The closer evolutionary affinity of SH with Neanderthals than with modern humans indicates that SH hominins diverged from the modern human lineage at the same point as classic Neanderthals did. Therefore, the genetic affinities, geological age, and morphological variation of SH hominins can be used to infer the timing of the Neanderthal–modern human divergence. Recent studies of hominin variation have demonstrated that, unlike other traits, postcanine dental shape as described through geometric morphometric datasets (fig. S1) has evolved neutrally and at extremely homogenous rates in all hominin lineages (19). This observation was used in the present study to infer the time at which Neanderthals and modern humans should have diverged to maintain the evolutionary rate for dental shape of the phylogenetic branch leading to SH hominins within the same range of variation observed in the other hominin species (tables S1 and S2). Dental shape in SH hominins is unexpectedly derived toward the Neanderthal condition, both in the expression of Neanderthal discrete features (9) and in its extreme degree of postcanine structural reduction in the number and size of cusps (fig. S2) (11). The dental shape of SH hominins is so derived that it is not representative of other Neanderthal populations. However, this does not affect the design of this study. Even if SH hominins do not show the average dental shape observed in later classic Neanderthals, their highly derived dentitions must have evolved from the same ancestral shape as classic Neanderthals did and over the period of time that separates the SH hominins from the Neanderthal–modern human LCA (see Fig. 1). The homogeneity of evolutionary rates for dental shape stands out in stark contrast with the much more heterogenous scenario observed for dental size, for which different rates are observed at different branches of the hominin phylogeny (19).

Fig. 1 Phylogenetic scenarios and SH dental morphology.

(A) Hominin phylogeny used in the analysis of evolutionary rates (phylogeny-1). The SH branch is represented in teal, and the LCA branch in orange, which are the colors used to represent the evolutionary rates on these two branches in Figs. 4 and 5 and fig. S5. Gray lines represent the different divergence times that have been evaluated. (B) Transformation of the Neanderthal-Denisovan-SH lineage into the SH lineage. (C) Densitree showing a randomly selected sample of 100 phylogenies [of the total sample of 60,000 phylogenies generated by Dembo and colleagues’ Bayesian analysis of hominin phylogenetic relationships (20)]. Dembo’s original trees have been pruned to preserve only the species for which dental data are available. The length of the Neanderthal branch has been shortened to reflect the age of the SH branch. (D) Upper and lower postcanine dentition of one representative SH individual (upper dentition is represented on the left). Photo credit: A. Muela, photographs taken at Institute of Health Carlos III.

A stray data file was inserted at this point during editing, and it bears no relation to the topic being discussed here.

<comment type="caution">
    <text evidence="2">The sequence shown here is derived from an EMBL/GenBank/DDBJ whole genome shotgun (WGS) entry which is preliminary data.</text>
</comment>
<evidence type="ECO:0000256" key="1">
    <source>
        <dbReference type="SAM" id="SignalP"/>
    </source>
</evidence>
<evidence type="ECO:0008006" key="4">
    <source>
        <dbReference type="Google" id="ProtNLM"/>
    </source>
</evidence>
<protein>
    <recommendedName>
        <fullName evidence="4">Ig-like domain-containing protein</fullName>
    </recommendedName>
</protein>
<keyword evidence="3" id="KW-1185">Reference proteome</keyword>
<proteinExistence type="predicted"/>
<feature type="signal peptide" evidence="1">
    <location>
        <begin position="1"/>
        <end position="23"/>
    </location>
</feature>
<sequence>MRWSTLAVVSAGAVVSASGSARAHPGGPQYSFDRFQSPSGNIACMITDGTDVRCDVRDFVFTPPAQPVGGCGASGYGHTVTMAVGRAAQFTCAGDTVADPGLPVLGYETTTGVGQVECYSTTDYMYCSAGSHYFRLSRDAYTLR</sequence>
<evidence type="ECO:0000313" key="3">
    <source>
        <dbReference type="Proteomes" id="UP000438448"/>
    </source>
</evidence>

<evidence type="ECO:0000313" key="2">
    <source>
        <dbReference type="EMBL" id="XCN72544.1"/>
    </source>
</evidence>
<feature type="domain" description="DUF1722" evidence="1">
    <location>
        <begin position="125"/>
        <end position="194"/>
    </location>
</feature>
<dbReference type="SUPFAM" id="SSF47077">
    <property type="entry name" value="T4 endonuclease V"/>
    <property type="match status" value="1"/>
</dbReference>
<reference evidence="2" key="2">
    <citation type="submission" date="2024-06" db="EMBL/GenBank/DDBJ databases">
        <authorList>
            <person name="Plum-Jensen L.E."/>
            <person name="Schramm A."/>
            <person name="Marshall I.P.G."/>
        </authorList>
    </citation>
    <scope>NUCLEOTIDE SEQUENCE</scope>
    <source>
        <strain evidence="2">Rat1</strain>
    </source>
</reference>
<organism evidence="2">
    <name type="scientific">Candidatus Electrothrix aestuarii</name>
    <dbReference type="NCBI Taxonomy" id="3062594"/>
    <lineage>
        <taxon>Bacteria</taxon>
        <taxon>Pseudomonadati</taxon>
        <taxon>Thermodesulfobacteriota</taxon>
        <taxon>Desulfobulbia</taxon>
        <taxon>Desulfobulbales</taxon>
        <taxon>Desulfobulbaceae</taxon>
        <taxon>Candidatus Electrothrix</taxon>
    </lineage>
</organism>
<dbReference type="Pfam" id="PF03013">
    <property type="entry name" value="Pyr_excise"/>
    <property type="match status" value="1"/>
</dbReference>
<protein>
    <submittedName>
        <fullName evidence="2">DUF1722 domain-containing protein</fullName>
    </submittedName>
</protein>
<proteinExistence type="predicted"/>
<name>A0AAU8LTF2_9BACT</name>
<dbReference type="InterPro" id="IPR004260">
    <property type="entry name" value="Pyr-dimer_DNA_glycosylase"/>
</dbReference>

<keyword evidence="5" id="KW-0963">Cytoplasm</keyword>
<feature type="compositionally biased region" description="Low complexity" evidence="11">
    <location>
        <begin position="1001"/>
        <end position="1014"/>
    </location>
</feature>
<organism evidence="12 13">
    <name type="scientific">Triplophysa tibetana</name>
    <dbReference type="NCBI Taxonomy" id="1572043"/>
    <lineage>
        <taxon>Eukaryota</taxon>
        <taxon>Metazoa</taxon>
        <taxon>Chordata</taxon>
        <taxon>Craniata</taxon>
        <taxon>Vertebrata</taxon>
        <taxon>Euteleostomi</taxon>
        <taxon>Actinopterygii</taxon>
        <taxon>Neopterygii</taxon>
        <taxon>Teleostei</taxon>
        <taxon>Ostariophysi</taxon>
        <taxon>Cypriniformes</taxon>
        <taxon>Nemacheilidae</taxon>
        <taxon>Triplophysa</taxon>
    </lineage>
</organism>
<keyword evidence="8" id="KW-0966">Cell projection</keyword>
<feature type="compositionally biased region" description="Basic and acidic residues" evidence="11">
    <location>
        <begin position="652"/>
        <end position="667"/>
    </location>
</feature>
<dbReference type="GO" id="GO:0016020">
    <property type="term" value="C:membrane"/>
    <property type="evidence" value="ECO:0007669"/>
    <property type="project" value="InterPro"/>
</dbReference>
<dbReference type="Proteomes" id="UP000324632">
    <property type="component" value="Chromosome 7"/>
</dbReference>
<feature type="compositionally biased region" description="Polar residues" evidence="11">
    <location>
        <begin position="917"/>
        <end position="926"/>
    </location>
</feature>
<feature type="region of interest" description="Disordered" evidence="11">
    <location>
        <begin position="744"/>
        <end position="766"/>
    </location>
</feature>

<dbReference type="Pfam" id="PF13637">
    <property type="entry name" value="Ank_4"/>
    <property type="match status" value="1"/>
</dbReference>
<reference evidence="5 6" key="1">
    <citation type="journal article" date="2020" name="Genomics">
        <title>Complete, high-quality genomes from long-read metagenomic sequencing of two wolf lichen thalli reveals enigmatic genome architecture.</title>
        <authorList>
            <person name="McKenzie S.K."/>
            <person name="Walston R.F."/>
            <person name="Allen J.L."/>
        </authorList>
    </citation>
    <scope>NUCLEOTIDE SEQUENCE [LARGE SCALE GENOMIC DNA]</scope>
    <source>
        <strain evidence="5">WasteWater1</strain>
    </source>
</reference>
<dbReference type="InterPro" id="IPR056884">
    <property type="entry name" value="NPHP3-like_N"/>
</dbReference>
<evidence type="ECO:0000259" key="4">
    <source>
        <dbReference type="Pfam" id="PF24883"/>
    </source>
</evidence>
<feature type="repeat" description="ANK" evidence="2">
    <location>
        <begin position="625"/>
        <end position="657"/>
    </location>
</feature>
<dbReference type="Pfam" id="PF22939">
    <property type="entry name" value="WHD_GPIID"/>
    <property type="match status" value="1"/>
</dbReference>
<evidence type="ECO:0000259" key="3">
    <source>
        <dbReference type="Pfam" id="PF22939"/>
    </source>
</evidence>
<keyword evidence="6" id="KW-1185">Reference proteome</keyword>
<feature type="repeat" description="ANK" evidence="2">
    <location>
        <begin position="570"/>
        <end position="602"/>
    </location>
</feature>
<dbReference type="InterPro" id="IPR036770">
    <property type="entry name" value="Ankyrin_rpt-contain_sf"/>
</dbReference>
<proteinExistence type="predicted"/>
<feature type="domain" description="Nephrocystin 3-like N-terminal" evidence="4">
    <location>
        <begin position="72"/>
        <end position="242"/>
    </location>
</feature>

To account for the lack of consensus on hominin phylogenetic relationships, analyses were based on two different phylogenetic frameworks (fig. S3) (19, 20). The first one (phylogeny-1) is the phylogenetic tree used in a previous study of hominin evolutionary rates (19), which is based on the first and last appearance dates of those hominin species for which shape data for all posterior teeth were available. The second phylogeny (phylogeny-2) is the maximum clade credibility (MCC) tree calculated by Dembo and colleagues (20, 21) as part of their Bayesian analysis of hominin phylogenetic relationships. This phylogeny was pruned to include only the species for which dental data were available. In those two phylogenies, the age of the Neanderthal–modern human LCA was changed from 500 ka, which is right below the lowest bound of the interval suggested by the most recent molecular analyses (16, 17, 22), to the age of the subtending node at 100-ka intervals (Fig. 1). Uncertainty about hominin phylogenic relationships and branch lengths was explicitly addressed by estimating evolutionary rates over a sample of 100 trees. This sample of trees was randomly selected out of a sample of 60,000 trees generated through the Bayesian analysis of the hominin phylogeny (20, 21) (Fig. 1). Denisovans (23), who diverged from classic Neanderthals after the Neanderthal–modern human divergence but before the age of SH fossils (16), were not incorporated into these analyses because very scarce phenotypic data are available for this group. However, considering their evolutionary relationships (24), Denisovans, as SH hominins, can be considered part of the Neanderthal lineage in the broad sense or H. neanderthalensis sensu lato (Fig. 1).